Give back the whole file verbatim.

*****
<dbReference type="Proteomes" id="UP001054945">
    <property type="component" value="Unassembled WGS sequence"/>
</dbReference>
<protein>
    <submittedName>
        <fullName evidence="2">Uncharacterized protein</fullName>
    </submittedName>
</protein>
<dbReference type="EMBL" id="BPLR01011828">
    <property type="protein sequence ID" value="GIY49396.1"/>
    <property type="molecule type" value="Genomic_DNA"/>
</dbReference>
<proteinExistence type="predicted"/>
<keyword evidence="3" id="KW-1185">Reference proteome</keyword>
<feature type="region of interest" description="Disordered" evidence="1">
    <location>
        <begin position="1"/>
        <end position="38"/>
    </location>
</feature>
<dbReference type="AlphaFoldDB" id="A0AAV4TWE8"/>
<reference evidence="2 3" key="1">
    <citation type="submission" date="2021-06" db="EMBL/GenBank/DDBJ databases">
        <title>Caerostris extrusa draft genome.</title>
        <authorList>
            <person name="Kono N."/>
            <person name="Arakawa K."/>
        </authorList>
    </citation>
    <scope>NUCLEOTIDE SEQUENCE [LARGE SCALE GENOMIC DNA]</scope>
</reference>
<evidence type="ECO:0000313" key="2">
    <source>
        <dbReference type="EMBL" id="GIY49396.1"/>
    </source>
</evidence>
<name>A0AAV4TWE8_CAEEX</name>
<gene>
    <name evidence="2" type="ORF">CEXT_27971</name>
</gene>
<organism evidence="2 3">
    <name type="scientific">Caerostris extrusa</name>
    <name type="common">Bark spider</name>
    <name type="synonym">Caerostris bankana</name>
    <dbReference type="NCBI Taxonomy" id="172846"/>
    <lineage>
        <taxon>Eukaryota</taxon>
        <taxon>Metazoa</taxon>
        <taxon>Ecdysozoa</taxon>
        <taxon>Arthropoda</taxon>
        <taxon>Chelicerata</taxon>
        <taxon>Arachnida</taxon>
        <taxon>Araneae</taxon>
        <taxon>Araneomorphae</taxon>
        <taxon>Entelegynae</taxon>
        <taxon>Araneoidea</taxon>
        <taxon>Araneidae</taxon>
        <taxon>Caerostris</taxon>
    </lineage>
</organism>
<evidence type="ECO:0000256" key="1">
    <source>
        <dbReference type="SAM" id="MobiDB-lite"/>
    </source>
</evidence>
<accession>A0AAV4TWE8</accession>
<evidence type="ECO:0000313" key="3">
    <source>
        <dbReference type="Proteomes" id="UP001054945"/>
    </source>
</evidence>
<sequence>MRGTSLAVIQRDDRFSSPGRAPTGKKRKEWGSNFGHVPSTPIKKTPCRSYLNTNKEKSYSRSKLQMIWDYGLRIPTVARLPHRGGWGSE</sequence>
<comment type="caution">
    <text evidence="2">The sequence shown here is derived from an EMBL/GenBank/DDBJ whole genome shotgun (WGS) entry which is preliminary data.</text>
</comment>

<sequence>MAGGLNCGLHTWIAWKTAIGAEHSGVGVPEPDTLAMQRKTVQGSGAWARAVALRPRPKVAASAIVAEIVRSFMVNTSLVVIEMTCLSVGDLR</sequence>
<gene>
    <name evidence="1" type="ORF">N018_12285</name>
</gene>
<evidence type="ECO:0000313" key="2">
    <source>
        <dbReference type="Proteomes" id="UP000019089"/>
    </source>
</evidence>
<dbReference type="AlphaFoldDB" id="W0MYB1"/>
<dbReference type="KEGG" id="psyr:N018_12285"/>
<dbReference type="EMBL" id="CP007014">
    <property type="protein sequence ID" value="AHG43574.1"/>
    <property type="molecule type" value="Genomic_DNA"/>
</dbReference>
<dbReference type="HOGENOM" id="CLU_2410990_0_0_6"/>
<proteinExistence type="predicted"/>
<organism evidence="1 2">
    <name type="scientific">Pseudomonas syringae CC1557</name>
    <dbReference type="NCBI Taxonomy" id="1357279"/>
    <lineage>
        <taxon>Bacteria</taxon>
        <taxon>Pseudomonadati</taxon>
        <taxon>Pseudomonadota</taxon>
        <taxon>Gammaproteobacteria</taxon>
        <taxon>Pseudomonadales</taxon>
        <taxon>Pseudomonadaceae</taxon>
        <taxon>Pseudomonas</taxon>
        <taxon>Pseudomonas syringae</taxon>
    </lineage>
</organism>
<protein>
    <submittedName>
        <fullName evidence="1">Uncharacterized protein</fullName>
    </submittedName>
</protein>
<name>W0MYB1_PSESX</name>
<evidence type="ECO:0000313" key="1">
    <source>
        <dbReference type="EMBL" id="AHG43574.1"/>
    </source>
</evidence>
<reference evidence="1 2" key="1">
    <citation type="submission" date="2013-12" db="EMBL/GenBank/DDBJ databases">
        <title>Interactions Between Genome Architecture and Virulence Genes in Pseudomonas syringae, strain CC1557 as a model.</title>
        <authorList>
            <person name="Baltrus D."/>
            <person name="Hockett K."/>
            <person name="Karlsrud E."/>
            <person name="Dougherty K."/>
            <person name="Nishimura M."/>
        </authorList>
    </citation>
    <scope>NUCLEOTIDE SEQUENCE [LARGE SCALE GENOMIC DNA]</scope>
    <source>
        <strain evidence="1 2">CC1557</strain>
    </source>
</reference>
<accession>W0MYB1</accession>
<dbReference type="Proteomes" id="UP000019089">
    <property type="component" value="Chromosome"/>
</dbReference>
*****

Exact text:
<dbReference type="Proteomes" id="UP001054945">
    <property type="component" value="Unassembled WGS sequence"/>
</dbReference>
<protein>
    <submittedName>
        <fullName evidence="2">Uncharacterized protein</fullName>
    </submittedName>
</protein>
<dbReference type="EMBL" id="BPLR01011828">
    <property type="protein sequence ID" value="GIY49396.1"/>
    <property type="molecule type" value="Genomic_DNA"/>
</dbReference>
<proteinExistence type="predicted"/>
<keyword evidence="3" id="KW-1185">Reference proteome</keyword>
<feature type="region of interest" description="Disordered" evidence="1">
    <location>
        <begin position="1"/>
        <end position="38"/>
    </location>
</feature>
<dbReference type="AlphaFoldDB" id="A0AAV4TWE8"/>
<reference evidence="2 3" key="1">
    <citation type="submission" date="2021-06" db="EMBL/GenBank/DDBJ databases">
        <title>Caerostris extrusa draft genome.</title>
        <authorList>
            <person name="Kono N."/>
            <person name="Arakawa K."/>
        </authorList>
    </citation>
    <scope>NUCLEOTIDE SEQUENCE [LARGE SCALE GENOMIC DNA]</scope>
</reference>
<evidence type="ECO:0000313" key="2">
    <source>
        <dbReference type="EMBL" id="GIY49396.1"/>
    </source>
</evidence>
<name>A0AAV4TWE8_CAEEX</name>
<gene>
    <name evidence="2" type="ORF">CEXT_27971</name>
</gene>
<organism evidence="2 3">
    <name type="scientific">Caerostris extrusa</name>
    <name type="common">Bark spider</name>
    <name type="synonym">Caerostris bankana</name>
    <dbReference type="NCBI Taxonomy" id="172846"/>
    <lineage>
        <taxon>Eukaryota</taxon>
        <taxon>Metazoa</taxon>
        <taxon>Ecdysozoa</taxon>
        <taxon>Arthropoda</taxon>
        <taxon>Chelicerata</taxon>
        <taxon>Arachnida</taxon>
        <taxon>Araneae</taxon>
        <taxon>Araneomorphae</taxon>
        <taxon>Entelegynae</taxon>
        <taxon>Araneoidea</taxon>
        <taxon>Araneidae</taxon>
        <taxon>Caerostris</taxon>
    </lineage>
</organism>
<evidence type="ECO:0000256" key="1">
    <source>
        <dbReference type="SAM" id="MobiDB-lite"/>
    </source>
</evidence>
<accession>A0AAV4TWE8</accession>
<evidence type="ECO:0000313" key="3">
    <source>
        <dbReference type="Proteomes" id="UP001054945"/>
    </source>
</evidence>
<sequence>MRGTSLAVIQRDDRFSSPGRAPTGKKRKEWGSNFGHVPSTPIKKTPCRSYLNTNKEKSYSRSKLQMIWDYGLRIPTVARLPHRGGWGSE</sequence>
<comment type="caution">
    <text evidence="2">The sequence shown here is derived from an EMBL/GenBank/DDBJ whole genome shotgun (WGS) entry which is preliminary data.</text>
</comment>

<sequence>MAGGLNCGLHTWIAWKTAIGAEHSGVGVPEPDTLAMQRKTVQGSGAWARAVALRPRPKVAASAIVAEIVRSFMVNTSLVVIEMTCLSVGDLR</sequence>
<gene>
    <name evidence="1" type="ORF">N018_12285</name>
</gene>
<evidence type="ECO:0000313" key="2">
    <source>
        <dbReference type="Proteomes" id="UP000019089"/>
    </source>
</evidence>
<dbReference type="AlphaFoldDB" id="W0MYB1"/>
<dbReference type="KEGG" id="psyr:N018_12285"/>
<dbReference type="EMBL" id="CP007014">
    <property type="protein sequence ID" value="AHG43574.1"/>
    <property type="molecule type" value="Genomic_DNA"/>
</dbReference>
<dbReference type="HOGENOM" id="CLU_2410990_0_0_6"/>
<proteinExistence type="predicted"/>
<organism evidence="1 2">
    <name type="scientific">Pseudomonas syringae CC1557</name>
    <dbReference type="NCBI Taxonomy" id="1357279"/>
    <lineage>
        <taxon>Bacteria</taxon>
        <taxon>Pseudomonadati</taxon>
        <taxon>Pseudomonadota</taxon>
        <taxon>Gammaproteobacteria</taxon>
        <taxon>Pseudomonadales</taxon>
        <taxon>Pseudomonadaceae</taxon>
        <taxon>Pseudomonas</taxon>
        <taxon>Pseudomonas syringae</taxon>
    </lineage>
</organism>
<protein>
    <submittedName>
        <fullName evidence="1">Uncharacterized protein</fullName>
    </submittedName>
</protein>
<name>W0MYB1_PSESX</name>
<evidence type="ECO:0000313" key="1">
    <source>
        <dbReference type="EMBL" id="AHG43574.1"/>
    </source>
</evidence>
<reference evidence="1 2" key="1">
    <citation type="submission" date="2013-12" db="EMBL/GenBank/DDBJ databases">
        <title>Interactions Between Genome Architecture and Virulence Genes in Pseudomonas syringae, strain CC1557 as a model.</title>
        <authorList>
            <person name="Baltrus D."/>
            <person name="Hockett K."/>
            <person name="Karlsrud E."/>
            <person name="Dougherty K."/>
            <person name="Nishimura M."/>
        </authorList>
    </citation>
    <scope>NUCLEOTIDE SEQUENCE [LARGE SCALE GENOMIC DNA]</scope>
    <source>
        <strain evidence="1 2">CC1557</strain>
    </source>
</reference>
<accession>W0MYB1</accession>
<dbReference type="Proteomes" id="UP000019089">
    <property type="component" value="Chromosome"/>
</dbReference>